Summit indicates no plan to move toward FTA

Jakarta Post, 6 April 2005

Summit indicates no plan to move toward FTA

Zakki P. Hakim, The Jakarta Post, Jakarta

The upcoming Asian-African Summit will first focus on establishing a new strategic partnership, and would not as yet moving toward ideas of linking the two continents via a free trade agreement, senior officials said.

Ministry of Foreign Affairs secretary-general Sudjadnan Parnohadiningrat said that there were no indications so far the summit would move towards the establishment of an Asia-Africa Free Trade Area.

"However, we have identified that (a FTA) is one form of cooperation that we can pursue in the long term. But maybe not in the foreseeable future," Sudjadnan told The Jakarta Post on Tuesday.

Nevertheless, the summit will be a great opportunity for nations in the two regions to boost bilateral trade, he said.

"We must not lose our traditional markets like the U.S., Japan and the EU, but we must also build access to new alternative markets such as Africa and other Asian countries," he said.

Separately, Ministry of Trade director of bilateral cooperation Deddy Saleh said that for the time being establishing a FTA would be very unlikely, as the two continents had very different characteristics.

"Regionalism (in trade) is not practical," he said recently.

Deddy said that African countries had their own preferential trade areas, as well as some economic cooperation agreements with developed nations.

Similarly, Indonesia and the Association of Southeast Asian Nations (ASEAN) would prefer to concentrate on the ASEAN Free Trade Area (AFTA) first and in the grouping’s partnership with Japan, China and India, he said.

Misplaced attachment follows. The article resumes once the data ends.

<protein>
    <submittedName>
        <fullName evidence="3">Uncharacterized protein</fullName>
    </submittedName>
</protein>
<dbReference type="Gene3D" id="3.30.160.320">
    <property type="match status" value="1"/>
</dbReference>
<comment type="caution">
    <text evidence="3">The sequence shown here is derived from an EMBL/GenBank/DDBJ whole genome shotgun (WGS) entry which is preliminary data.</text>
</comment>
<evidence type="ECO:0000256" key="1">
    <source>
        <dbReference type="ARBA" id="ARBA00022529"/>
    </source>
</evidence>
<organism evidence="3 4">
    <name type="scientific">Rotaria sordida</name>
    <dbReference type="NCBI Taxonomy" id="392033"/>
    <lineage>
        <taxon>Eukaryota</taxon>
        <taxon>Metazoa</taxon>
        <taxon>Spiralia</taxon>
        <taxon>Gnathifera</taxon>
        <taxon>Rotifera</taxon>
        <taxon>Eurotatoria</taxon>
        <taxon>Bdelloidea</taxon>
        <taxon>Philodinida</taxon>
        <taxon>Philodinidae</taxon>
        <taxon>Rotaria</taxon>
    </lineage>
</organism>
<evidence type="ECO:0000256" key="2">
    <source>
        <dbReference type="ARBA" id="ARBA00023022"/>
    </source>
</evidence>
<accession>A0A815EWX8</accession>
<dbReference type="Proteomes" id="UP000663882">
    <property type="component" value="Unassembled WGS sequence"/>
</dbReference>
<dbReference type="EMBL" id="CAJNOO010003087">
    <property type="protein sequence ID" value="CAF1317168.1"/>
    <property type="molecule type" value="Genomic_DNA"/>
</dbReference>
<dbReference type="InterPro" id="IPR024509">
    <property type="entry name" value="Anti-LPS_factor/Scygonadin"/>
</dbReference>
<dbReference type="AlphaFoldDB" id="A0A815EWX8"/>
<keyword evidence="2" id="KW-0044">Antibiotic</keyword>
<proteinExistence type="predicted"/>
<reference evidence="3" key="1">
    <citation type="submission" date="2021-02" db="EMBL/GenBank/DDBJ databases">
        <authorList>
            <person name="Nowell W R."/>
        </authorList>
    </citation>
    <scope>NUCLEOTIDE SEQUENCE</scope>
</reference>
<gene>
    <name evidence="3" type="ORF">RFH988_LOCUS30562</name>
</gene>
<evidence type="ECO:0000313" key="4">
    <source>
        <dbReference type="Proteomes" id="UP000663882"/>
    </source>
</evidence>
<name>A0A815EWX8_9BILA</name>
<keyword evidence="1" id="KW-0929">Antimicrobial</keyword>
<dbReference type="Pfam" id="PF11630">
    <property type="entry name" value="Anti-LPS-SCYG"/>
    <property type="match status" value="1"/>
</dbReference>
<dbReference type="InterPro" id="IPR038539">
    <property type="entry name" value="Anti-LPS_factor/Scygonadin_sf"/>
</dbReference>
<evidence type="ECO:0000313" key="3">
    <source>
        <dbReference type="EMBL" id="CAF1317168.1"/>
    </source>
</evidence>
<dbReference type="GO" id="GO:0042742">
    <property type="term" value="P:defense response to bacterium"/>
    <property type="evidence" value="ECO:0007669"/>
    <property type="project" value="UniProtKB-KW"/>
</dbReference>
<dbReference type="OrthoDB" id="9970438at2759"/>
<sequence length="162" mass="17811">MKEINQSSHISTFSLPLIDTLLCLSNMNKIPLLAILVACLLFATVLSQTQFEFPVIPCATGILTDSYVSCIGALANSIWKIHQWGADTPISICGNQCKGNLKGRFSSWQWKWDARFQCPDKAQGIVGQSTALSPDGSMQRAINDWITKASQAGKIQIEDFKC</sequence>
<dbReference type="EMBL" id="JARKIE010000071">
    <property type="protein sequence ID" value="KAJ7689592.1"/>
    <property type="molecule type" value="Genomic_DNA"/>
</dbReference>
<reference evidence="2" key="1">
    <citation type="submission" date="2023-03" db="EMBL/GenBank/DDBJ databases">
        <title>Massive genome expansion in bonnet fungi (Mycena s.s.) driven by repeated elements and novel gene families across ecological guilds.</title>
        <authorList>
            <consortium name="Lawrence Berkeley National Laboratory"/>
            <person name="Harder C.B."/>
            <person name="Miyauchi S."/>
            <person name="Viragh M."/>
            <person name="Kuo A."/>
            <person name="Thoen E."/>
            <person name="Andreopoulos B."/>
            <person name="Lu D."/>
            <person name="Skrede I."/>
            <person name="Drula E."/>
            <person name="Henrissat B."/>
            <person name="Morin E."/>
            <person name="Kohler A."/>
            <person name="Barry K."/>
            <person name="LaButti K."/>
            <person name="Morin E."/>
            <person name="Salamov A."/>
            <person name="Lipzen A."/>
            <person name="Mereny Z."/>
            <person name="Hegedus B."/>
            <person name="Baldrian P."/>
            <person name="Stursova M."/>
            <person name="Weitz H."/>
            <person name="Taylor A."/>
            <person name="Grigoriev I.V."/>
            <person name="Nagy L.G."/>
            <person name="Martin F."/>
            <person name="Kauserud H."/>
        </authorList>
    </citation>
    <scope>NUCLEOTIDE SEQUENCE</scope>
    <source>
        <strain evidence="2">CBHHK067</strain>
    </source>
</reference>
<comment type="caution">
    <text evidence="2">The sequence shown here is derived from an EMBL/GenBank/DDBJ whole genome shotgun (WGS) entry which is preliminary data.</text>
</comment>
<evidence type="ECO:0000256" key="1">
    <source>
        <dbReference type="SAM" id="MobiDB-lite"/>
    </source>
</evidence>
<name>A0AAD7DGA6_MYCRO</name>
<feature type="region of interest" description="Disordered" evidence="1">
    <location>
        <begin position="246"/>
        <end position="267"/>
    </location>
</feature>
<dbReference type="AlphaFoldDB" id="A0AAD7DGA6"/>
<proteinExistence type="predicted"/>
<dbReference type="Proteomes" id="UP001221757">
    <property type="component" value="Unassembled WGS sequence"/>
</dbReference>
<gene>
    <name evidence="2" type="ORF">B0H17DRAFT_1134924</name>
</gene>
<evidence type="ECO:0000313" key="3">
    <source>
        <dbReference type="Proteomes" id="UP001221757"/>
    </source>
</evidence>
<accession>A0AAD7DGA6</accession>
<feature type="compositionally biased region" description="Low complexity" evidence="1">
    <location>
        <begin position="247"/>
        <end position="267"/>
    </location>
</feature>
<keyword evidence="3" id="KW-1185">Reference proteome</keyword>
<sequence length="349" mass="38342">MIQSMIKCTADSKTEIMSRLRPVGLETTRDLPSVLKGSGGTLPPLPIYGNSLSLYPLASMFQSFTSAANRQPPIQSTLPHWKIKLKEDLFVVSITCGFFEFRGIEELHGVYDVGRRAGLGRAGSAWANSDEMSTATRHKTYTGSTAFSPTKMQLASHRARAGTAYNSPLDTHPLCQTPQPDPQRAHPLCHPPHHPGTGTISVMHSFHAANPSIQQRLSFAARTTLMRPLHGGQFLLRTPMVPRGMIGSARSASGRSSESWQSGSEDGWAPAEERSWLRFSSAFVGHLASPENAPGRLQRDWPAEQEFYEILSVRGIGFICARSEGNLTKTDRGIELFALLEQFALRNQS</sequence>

Therefore, it would be more efficient for Asian countries to establish a FTA with existing African pacts.

"For example, Indonesia can cooperate with the South African Custom Union (SACO), from which the country could penetrate the South African regional market," he said and added that there were 22 nations in the South African region.

He said that a similar move could be applied in the Northern African region, home to 26 countries, including Egypt, Libya and Morocco.

Indonesia will host a major summit of Asian and African nations in late April in conjunction with the 50th anniversary of the historic Asia-Africa Conference.

The main aim of the summit is to revive the Bandung Spirit and establish a New Asian-African Strategic Partnership (NAASP).

Sudjadnan said that on the sidelines of the summit, which will be held in the Jakarta Convention Center, Senayan, that Indonesia would also host the Asia-Africa Business Summit in Mulia Hotel, Jakarta.

He said that the Indonesian Chamber of Commerce and Industry (Kadin) would be the host of the business summit, in which CEOs and business leaders from the two continents would meet and open up business opportunities.

Among the key speakers in the business summit are President Susilo Bambang Yudhoyono, South Africa President Thabo M. Mbeki, President of China Hu Jintao, Indian Prime Minister Manmohan Singh, Singapore’s PM Lee Hsien Loong and Japan’s PM Junichiro Koizumi.

"They will mainly talk on doing business with the Japanese or the Chinese — what the Japanese want,"

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source: Jakarta Post